Last month, one of the best, lowest-cost and most under-appreciated provisions of the Small Business Jobs Act of 2010 came to an end a mere 11 months after it started.
The act itself, when signed into law on Sept. 27, 2010, was heralded as one of the most significant pieces of small business legislation in more than a decade. However, many of the major provisions in the legislation were a bust.
A special $30 billion small business-focused lending fund was created, but only $4 billion was allocated to banks and lenders. The $12 billion in tax relief created by the legislation was useless in an economy in which profits and taxable income were minimal.
While these provisions fell flat, there were some other, noteworthy provisions of the act.
One of the most effective was the provision that temporarily allowed the U.S. Small Business Administration (SBA) 504 loan program to refinance conventional owner-occupied commercial real estate loans.
The 504 loan program had previously primarily assisted small firms making new investments in their communities. Through this provision of the Small Business Act, a small business could secure a stand-alone 504 refinance loan to restructure and refinance, on more favorable terms, an existing conventional loan on its owner-occupied commercial real estate.
This wildly popular provision expired exactly two years after the act was signed, on Sept. 27. Unfortunately, the legislation was not implemented until 13 months into that two-year cycle, so the program only operated for about 11 months before it went away.
Although the duration of the program was much shorter than anticipated, the program still had a significant effect on the successes of many small businesses across the nation.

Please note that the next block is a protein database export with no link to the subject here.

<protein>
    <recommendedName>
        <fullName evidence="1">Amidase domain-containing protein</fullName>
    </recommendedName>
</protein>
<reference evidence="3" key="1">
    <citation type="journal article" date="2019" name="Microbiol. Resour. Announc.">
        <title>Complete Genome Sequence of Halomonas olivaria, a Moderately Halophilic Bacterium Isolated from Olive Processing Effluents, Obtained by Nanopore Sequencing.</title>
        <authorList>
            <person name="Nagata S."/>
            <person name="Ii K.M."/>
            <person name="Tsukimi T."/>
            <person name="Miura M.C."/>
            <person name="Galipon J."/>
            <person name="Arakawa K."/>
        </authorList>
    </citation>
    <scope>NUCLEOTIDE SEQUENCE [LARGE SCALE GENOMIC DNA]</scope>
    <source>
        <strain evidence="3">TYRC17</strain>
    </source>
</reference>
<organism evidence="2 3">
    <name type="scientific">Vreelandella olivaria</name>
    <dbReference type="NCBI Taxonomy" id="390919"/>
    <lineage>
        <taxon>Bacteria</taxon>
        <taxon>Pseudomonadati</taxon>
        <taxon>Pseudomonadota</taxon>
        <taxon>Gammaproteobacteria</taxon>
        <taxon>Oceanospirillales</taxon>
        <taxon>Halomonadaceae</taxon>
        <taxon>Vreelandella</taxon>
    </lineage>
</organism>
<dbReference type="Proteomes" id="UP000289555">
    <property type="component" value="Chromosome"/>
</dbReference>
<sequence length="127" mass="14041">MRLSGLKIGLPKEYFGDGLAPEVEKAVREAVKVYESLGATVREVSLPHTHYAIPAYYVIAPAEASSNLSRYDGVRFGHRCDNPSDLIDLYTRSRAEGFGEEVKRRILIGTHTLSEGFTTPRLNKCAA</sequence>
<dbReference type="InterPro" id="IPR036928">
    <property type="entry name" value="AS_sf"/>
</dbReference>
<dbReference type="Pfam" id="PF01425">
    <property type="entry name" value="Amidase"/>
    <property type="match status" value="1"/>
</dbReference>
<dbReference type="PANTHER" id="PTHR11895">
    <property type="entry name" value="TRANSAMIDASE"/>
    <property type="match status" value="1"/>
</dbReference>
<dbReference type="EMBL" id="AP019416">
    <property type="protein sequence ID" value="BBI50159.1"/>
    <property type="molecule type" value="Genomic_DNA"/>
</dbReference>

In our state alone, Colorado Lending Source, a not-for-profit financing organization, approved more than 45 refinance loans totaling more than $36 million in debt restructuring from October 2011 through September 2012.
There’s no doubt many Colorado small businesses took advantage of this unique and beneficial program. One small business was able to refinance and save $25,000 annually in mortgage expenses. Another was able to refinance and pull cash out of its mortgage, freeing up much needed funds for an expansion.
Nationally, 1,612 stand-alone 504 refinance loans were approved, totaling more than $1.5 billion in debt restructuring for small businesses.
While that’s good news for small businesses, it’s a pity the program ended before more small businesses were able to take advantage of it.
It’s also a shame for the U.S. economy. The stand-alone 504 refinance program was one of the few, if not the only, national small business lending programs that cost the taxpayers nothing (according to the annual federal budget). That’s an economic boost that didn’t cost us a cent.
Because of the inaction of Congress, this highly effective, low-cost program came to an end too soon.
However, it is important to note that while small businesses lost this successful program, they can still take advantage of the traditional 504 loan program, which continues.
Businesses should be thankful that nothing will change for the two remaining 504 loan programs. Small business owners will still be able take advantage of incredibly low Wall Street interest rates to purchase, build or improve a building that they will primarily use in their business operations. And when the economy eventually returns and a small business gets ready to expand, the expansion plus refinance 504 loan program will be able to help them do that, too.
Perhaps one day, when Congress and the White House finally realize the 27.5 million small businesses in the United States are truly the entities that organically create jobs in this country, useful programs that cost taxpayers nothing, like the stand-alone 504 refinancing loan program, will be reinstated so we can boost the growth of the economy.